In False Memories, you're presented with two ludicrous-sounding reality TV shows (or other entertainment), but only one of them is actually made up. These could be dating shows, made-for-TV movies, game shows, songs, or My Little Pony characters. They're all unbelievable, but only one is actually fake, and you have to spot it. Hilarity ensues.
The trivia party game of fake news, fibs and false memories!
In this age of alternative facts, what better game to play than The Game of Lies, a trivia party game where everything is based on bull***t? But these aren't your normal, boring quiz questions – in this game, you have to sort out fake news from fact, sneak a fib past other players, or spot which crazy-sounding reality TV show isn't real.
To win, you’re going to have to lie to the other players' faces. You can even lie about how many spaces you move on the game board!
The Game of Lies: the world’s best-selling party game!*
*this is (currently) a lie.
How to play
Fake News are questions written like news stories except they contain an intentional error (unlike today's media AMIRIGHT). You have to sniff out the error across genres like film, music, arts & literature, history, sport and more. It's like general knowledge mixed with being a detective, except way less homicides.
In Fact or Fib, it's up to the other players to get in on all this lying. The opposing player takes a card from this category, which will contain a surprising true fact. They can either read out the correct fact or lie and change the highlighted part of it.
Using your powers of deduction, you have to guess whether the player is telling you a fact or fibbing. At stake: years of friendship. But also the chance to win a board game, so...
Now and then you’ll draw an 'All Play' card. When this happens, other players write down their own answer to the question and hand them to the card-reader to read out. You must spot the real answer from the player-submitted fakes, with successfully-smuggled lies winning that player a bonus move. So it pays to be a good liar. Just like real life.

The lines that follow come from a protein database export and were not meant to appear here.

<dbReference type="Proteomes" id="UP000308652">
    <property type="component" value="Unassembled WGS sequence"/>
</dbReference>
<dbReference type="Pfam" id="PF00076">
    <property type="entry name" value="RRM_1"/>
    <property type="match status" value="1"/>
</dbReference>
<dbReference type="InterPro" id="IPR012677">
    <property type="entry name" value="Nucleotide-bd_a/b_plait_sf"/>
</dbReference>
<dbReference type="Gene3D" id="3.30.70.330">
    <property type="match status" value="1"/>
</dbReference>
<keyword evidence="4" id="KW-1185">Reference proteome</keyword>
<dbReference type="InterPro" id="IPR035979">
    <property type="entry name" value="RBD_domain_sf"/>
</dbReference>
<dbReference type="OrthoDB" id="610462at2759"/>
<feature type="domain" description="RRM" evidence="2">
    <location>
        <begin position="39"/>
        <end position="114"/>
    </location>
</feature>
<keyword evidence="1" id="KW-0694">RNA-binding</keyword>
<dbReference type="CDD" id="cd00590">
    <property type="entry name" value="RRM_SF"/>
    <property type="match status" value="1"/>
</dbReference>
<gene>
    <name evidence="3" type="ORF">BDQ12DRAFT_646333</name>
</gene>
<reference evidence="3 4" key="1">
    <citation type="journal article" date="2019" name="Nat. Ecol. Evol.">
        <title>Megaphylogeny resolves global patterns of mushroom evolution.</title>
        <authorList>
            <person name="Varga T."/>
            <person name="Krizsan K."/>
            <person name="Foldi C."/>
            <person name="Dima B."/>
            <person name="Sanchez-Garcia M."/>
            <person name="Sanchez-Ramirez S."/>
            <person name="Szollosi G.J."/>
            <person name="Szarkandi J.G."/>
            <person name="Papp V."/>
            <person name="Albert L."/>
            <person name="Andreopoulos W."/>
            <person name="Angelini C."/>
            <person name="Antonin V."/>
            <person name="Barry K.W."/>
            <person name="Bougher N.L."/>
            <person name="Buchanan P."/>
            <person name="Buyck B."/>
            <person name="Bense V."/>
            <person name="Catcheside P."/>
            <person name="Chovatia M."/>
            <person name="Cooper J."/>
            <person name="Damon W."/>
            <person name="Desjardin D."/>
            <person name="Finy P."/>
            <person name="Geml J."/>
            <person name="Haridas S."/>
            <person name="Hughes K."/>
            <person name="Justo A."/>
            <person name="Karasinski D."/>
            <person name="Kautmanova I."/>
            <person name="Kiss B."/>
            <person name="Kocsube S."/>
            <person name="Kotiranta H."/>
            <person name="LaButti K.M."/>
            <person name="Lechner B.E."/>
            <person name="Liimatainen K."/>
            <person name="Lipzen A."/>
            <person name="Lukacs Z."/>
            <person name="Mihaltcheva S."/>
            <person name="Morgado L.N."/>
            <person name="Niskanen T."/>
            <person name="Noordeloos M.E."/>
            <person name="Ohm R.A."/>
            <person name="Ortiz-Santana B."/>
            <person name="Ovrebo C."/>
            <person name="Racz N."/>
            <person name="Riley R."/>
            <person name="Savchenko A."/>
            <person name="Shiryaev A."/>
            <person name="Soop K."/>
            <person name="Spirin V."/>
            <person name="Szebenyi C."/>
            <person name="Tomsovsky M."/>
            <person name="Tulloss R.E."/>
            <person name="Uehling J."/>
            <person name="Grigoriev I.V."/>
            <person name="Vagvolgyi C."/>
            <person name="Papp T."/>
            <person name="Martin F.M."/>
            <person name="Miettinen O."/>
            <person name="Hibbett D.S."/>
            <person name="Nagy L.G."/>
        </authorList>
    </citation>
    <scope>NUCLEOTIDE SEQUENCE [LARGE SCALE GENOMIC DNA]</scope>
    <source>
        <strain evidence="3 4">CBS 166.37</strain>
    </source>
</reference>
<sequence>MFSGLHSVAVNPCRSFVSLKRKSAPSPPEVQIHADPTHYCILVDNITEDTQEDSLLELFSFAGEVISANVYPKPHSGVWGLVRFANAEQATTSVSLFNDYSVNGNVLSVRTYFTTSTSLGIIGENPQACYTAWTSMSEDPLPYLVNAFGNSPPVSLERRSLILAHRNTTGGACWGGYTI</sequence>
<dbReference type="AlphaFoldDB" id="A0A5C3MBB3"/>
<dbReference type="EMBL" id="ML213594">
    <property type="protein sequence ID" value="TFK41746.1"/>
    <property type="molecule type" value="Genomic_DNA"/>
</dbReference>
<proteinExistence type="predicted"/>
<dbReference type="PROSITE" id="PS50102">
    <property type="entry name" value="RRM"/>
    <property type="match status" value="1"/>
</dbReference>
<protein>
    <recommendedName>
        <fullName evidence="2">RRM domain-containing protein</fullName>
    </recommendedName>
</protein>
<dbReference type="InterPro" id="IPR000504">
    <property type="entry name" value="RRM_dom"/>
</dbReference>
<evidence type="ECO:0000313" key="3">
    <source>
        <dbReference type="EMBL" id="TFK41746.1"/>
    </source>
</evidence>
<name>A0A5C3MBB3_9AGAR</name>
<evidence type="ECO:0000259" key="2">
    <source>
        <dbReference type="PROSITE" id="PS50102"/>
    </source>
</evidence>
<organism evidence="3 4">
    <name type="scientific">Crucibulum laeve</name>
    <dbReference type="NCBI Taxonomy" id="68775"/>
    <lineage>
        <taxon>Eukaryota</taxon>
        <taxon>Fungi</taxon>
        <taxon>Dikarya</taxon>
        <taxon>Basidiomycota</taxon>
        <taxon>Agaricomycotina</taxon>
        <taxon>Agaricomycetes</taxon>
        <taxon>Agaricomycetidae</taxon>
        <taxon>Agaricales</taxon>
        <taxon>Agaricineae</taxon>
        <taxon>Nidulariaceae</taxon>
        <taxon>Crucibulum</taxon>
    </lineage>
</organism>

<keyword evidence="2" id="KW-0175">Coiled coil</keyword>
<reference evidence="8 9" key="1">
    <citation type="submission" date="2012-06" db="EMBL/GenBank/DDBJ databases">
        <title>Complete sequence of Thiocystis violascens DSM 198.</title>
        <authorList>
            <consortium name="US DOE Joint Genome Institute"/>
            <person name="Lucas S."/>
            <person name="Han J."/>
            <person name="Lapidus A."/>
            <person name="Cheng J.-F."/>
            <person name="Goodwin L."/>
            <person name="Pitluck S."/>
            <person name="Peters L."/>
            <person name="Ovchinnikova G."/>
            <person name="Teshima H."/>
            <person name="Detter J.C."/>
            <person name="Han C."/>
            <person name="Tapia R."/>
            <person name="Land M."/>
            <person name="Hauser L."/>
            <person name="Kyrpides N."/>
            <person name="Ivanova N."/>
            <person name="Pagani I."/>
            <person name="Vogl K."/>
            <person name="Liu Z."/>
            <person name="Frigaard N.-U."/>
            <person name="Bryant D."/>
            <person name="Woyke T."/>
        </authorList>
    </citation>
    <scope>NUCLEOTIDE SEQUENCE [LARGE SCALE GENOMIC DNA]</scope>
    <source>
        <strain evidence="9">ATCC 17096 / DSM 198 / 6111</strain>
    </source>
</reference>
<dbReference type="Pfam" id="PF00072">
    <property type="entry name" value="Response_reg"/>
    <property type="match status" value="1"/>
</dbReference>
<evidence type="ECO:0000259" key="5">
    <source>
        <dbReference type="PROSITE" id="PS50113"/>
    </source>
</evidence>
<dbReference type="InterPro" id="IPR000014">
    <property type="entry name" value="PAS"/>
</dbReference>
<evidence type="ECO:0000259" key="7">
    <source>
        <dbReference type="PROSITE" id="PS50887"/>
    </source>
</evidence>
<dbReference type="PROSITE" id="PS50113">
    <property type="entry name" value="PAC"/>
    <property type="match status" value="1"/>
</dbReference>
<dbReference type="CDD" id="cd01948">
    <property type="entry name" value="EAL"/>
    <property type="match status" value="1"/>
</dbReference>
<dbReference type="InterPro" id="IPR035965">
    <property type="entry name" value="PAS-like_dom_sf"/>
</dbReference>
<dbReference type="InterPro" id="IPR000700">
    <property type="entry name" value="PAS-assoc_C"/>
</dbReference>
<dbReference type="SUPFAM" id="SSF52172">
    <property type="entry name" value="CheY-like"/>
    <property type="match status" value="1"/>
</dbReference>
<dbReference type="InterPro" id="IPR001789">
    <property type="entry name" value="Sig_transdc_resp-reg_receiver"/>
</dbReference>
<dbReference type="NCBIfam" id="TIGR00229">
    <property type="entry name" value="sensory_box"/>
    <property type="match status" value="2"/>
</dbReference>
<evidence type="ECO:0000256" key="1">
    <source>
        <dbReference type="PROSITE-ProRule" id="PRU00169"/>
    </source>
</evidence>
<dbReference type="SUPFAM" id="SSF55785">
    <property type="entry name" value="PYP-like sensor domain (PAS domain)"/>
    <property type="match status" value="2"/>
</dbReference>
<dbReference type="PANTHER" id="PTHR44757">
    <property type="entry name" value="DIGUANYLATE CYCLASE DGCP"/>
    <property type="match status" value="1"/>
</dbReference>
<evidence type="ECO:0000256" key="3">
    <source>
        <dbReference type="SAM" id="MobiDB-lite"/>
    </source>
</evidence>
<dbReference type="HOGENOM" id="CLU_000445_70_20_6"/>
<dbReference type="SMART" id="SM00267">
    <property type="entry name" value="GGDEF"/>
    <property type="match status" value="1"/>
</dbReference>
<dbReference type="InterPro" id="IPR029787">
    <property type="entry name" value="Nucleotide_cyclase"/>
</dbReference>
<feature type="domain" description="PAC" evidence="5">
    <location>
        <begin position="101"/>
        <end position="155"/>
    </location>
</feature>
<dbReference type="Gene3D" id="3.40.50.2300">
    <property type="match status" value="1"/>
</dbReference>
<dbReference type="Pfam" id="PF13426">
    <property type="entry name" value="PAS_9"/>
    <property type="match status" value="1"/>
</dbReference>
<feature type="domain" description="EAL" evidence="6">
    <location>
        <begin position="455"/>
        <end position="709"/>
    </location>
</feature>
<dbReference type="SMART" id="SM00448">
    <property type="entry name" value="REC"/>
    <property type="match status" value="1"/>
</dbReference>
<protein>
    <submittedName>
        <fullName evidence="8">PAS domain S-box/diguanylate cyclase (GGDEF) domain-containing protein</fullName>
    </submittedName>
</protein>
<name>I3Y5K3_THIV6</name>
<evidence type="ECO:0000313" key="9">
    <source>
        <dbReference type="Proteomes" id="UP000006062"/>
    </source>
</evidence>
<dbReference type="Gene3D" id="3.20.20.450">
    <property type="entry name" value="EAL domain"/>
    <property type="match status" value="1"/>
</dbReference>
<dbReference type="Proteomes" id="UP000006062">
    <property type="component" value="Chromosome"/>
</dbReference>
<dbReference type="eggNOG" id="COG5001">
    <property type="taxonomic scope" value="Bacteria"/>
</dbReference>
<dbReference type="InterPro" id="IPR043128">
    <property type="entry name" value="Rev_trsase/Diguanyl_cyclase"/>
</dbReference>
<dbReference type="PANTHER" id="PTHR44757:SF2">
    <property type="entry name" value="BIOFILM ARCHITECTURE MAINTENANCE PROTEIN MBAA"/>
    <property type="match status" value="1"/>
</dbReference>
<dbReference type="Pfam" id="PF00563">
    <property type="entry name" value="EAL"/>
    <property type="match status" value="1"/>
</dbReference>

False Memories All Plays require players to show a bit of creativity, such as coming up with titles for reality shows or movies, whereas Fake News All Plays are more factual, like guessing the height of the Eiffel Tower.
Dice are so 3000 BC. In The Game of Lies, when you answer a card correctly, you get to take the top card from what we've wittily called the Score Cards. Without anyone else seeing, look at the card, and do one of two things: a) announce the number on the card out loud, and move your token the same number on the board, or b) LIE and announce any number from 1-6, and move your token the same number on the board.
If another player suspects you lied, they can challenge you (we suggest by pointing and yelling “LIAR!”, but up to you). You must then reveal the card to everyone. If you lied and were caught, you must GO BACK the number of spaces you said. If you weren’t lying, and the number on the card matches what you said, the challenger must go back the number you said. It's a great leveller.
What makes the game unique:
It's unique! All the questions have been custom-written just for this game, including False Memories' pun-heavy reality shows. There's no other trivia game quite like this!
Wide appeal: The Game of Lies has been designed to appeal to a broad spectrum of people. So if you're hopeless at bluffing, but rate your general knowledge skills, you might be better at the Fake News category. Likewise, if you suck at knowing stuff, no worries, because being good at sneaking a fib past other players is a vital skill in Fact or Fib. That's why playing in teams is usually the most fun.
Variety: Unlike a lot of games where you just do one thing over and over, The Game of Lies has three categories of questions that are really different from each other. Plus, there's the mini-game of lying about how many spaces you can move on the board, the All Play cards that everyone plays, and the bluffing endgame.
It's fun! People laughed a lot when they played it, and I'm preeeetty sure it was because they were having fun and it wasn't at me.